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I had Firefox running on a Parted Magic LiveCD, then (possibly) as a result of a key combination I don't recall, it quickly vanished from screen and Task Bar/Window List.

However:

  1. ps ax | grep firefox returns the below (and the unneeded grep firefox line). Both ps and the GUI Task Manager, show firefox with seemingly unchanging RSS, VM-SIZE and 0% CPU usage.

    johndoe      1916 36.6 14.0 923772 504372 tty1    Sl   13:30  12:15 firefox


  2. pstree | grep firefox returns:

    init─┬─2*[ROX-Filer───firefox───25*[{firefox}]]


  3. strace -p 1916 returns, and seemingly stays on this line forever:

    futex(0xac975608), FUTEX_WAIT_PRIVATE, 1, NULL

I understand from an answer to What do the STAT column values in ps mean? that S (in Sl) indicates that the process is in an interruptible sleep state.

Can anyone elaborate as to what the state is, in more detail?

EDIT

I will start a new question, with more specifics on my distro, to address the original 2nd question.

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@Braiam - Done. I have been reluctant to do this, as the first time I did, somehow the help turned away from the problem, into discussions based on the belief I was using Parted Magic as my full time distro. I sincerely hope that this will not happen this time :( –  user66001 Oct 20 '13 at 3:30
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3 Answers 3

You did not do anything to the Firefox process. It was already in state S before. “Interruptible sleep” effectively means idle. The process is waiting, and will wake up when it receives an input. That's the normal state of a process unless you catch it while it's busy.

You have made the window disappear. Maybe you sent it to a different desktop. How to bring it back the “normal” way is entirely dependent on your window manager, which you didn't specify.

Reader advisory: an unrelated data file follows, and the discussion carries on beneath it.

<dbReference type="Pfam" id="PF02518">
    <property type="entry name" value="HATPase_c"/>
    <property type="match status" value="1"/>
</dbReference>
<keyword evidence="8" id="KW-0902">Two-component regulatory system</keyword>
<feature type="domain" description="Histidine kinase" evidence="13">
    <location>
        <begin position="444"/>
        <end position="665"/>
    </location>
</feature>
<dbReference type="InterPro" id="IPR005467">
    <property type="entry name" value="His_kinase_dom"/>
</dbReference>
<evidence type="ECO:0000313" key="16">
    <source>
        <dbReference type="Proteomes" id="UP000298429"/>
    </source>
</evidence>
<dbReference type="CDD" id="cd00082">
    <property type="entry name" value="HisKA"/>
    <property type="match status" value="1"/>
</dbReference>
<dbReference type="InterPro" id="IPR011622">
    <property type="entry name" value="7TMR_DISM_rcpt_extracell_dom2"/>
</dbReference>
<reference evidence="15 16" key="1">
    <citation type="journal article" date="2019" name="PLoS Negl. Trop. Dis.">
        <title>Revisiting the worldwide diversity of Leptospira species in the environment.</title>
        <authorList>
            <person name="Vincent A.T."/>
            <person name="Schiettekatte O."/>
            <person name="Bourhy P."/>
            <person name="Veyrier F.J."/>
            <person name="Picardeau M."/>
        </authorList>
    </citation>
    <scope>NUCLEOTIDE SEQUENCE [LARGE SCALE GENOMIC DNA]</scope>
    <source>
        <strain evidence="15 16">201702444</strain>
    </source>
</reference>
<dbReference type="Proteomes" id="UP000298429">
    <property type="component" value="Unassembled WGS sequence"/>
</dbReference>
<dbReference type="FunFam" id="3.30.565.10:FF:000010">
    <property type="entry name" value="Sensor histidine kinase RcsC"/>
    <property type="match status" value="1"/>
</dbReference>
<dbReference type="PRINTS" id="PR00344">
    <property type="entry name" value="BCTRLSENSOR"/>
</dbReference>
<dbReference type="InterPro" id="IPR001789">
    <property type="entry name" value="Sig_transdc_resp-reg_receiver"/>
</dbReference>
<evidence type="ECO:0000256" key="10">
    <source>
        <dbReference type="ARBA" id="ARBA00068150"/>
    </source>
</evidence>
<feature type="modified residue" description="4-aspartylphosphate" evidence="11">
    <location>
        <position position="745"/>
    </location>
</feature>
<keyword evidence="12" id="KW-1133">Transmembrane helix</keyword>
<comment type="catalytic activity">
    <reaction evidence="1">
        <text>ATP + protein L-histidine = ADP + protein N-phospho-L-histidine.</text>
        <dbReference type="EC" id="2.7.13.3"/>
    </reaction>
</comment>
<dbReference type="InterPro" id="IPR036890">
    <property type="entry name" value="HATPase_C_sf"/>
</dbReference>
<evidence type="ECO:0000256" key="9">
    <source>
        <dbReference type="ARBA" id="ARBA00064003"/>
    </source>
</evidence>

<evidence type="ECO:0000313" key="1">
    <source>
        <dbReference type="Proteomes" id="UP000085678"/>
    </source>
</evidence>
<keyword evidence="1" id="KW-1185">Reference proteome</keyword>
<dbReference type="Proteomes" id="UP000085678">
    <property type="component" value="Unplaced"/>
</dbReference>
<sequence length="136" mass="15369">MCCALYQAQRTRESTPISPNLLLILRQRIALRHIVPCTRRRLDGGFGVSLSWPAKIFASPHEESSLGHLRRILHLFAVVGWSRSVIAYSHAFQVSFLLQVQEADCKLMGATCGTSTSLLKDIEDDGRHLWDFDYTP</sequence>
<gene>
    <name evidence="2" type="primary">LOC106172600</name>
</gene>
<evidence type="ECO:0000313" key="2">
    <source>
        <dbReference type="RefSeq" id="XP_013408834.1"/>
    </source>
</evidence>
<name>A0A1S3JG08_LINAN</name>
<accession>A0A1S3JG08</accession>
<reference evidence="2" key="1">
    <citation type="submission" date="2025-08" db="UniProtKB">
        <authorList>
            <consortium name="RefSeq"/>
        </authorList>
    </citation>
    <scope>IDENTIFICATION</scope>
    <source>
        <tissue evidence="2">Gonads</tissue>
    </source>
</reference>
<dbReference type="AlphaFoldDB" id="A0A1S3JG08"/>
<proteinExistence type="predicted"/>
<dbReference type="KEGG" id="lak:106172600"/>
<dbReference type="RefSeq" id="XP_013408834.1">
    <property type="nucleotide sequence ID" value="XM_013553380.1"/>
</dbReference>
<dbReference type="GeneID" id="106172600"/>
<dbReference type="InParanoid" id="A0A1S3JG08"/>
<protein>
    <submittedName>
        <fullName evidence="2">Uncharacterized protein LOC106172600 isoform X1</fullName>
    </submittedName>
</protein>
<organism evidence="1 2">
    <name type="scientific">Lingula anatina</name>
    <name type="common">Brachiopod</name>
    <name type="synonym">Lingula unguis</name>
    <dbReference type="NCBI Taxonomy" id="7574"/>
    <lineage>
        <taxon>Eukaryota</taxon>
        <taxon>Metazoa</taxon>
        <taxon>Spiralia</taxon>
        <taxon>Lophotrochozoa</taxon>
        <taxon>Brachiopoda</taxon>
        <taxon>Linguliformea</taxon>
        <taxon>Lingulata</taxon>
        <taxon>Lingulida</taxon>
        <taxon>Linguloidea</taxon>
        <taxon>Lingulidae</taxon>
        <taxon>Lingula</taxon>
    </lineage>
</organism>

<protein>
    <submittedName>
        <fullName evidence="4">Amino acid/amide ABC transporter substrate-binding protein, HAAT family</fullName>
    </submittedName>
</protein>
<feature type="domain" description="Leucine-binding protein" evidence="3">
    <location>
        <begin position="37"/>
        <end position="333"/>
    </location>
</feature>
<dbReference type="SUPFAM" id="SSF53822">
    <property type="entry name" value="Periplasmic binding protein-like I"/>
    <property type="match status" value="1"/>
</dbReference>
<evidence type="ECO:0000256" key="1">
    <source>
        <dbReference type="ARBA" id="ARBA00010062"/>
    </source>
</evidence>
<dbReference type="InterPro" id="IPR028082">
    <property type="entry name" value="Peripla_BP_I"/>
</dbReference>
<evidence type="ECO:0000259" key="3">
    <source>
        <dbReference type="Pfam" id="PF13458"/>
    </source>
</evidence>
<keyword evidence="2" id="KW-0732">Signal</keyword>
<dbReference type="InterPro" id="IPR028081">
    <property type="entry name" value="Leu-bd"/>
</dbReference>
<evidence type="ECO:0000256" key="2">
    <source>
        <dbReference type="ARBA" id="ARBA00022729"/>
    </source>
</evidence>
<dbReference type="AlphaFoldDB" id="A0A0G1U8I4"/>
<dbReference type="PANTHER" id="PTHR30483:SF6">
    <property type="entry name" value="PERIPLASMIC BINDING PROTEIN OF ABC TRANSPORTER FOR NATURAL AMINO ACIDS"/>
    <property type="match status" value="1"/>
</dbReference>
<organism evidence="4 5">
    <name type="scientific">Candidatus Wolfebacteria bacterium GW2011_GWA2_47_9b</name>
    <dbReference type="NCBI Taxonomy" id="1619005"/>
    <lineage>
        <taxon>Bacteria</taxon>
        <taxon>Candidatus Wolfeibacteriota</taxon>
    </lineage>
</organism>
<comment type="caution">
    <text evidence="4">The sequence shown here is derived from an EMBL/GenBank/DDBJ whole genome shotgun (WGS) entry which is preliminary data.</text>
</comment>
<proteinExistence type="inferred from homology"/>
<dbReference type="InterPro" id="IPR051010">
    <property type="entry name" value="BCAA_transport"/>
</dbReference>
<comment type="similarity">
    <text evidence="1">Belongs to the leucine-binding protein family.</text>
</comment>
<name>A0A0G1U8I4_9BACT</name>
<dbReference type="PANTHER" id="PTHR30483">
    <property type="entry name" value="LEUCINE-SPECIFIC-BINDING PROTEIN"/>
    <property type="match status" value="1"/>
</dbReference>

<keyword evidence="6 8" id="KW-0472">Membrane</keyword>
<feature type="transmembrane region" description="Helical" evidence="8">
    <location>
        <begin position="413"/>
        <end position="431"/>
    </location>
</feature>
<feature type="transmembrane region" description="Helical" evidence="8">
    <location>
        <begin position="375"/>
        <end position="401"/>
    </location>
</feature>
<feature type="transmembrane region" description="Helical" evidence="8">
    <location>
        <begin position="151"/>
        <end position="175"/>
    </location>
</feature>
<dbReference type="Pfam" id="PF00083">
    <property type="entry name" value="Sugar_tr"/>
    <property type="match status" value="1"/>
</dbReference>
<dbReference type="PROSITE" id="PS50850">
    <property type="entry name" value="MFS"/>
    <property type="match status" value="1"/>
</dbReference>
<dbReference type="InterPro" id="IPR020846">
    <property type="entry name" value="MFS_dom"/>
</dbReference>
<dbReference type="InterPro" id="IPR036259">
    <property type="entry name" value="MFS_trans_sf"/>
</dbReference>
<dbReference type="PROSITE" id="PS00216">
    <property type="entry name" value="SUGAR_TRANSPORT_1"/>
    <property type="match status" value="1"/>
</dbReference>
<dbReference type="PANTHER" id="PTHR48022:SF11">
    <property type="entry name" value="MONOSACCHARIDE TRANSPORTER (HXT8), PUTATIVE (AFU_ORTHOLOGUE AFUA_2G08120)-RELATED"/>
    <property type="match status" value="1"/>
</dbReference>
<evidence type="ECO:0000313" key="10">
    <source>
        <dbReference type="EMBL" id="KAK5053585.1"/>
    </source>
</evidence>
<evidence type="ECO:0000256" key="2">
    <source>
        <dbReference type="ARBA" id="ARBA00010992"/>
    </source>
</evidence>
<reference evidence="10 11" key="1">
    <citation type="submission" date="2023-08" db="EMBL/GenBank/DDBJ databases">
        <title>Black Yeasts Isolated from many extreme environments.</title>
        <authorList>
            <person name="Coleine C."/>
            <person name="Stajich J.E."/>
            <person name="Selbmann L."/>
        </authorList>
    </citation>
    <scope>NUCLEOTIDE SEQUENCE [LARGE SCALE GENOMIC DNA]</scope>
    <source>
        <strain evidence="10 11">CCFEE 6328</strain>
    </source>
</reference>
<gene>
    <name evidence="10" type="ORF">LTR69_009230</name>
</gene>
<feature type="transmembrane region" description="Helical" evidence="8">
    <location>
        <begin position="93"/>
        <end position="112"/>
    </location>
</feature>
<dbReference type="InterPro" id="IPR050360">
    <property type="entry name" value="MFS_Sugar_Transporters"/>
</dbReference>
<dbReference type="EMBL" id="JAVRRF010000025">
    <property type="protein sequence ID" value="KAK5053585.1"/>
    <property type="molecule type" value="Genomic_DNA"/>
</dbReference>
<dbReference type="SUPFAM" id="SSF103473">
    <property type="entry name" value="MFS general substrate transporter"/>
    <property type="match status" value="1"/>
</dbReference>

You may be able to retrieve the window with other tools but it somewhat depends on what exactly happened to it and whether your window manager cooperates. Try wmctrl. First list the Firefox windows with wmctrl -l | grep Firefox. Note the window ID in the first column, say 0x12345678. To bring a window back to the current desktop, use wmctrl -R 0x12345678; alternatively, use wmctrl -a 0x12345678 to switch to its desktop. To maximize it (which takes care of windows outside the screen or shrunk to a single pixel), run wmctrl -r 0x12345678 -b add,maximized_vert,maximized_horz. Alternatively, move and resize the window with wmctrl -r 0x12345678 -e 1,50,100,1000,800. You may need to unshade or unhide the window with wmctrl -r 0x12345678 -b remove,shaded or wmctrl -r 0x12345678 -b remove,hidden.

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Thanks Gilles - This may sound unusual, but I am not sure which Window Manager I am running. Could it be LXDE (Listed in an about LXPanel box)? Also, wmctrl doesn't seem to be available on my distro - Please forgive my ignorance, but can wmctrl just be downloaded and run, or must it be installed (dependencies, etc)? –  user66001 Oct 19 '13 at 23:13
    
@user66001 LXDE is a desktop environment. Its default window manager is Openbox (I'm not sure if it supports a different one). If your distribution doesn't have wmctrl, you can try downloading the source and compiling it. It depends on a few libraries, but none of them are exotic, they should all be provided by your distribution. If you have xdotool, it may be able to do all of these, or at least the one that's useful, so try it out (look at the window commands and the desktop and window commands in the manual). –  Gilles Oct 19 '13 at 23:17
    
Ah, thanks. No xdotool either - When you mean it "may be able to do all of these", are you talking about compiling wmctrl, or the operations that you can perform with it? Can you point me to any recommended guides on compiling Linux sources (New to Linux, from a Windows environment)? –  user66001 Oct 19 '13 at 23:47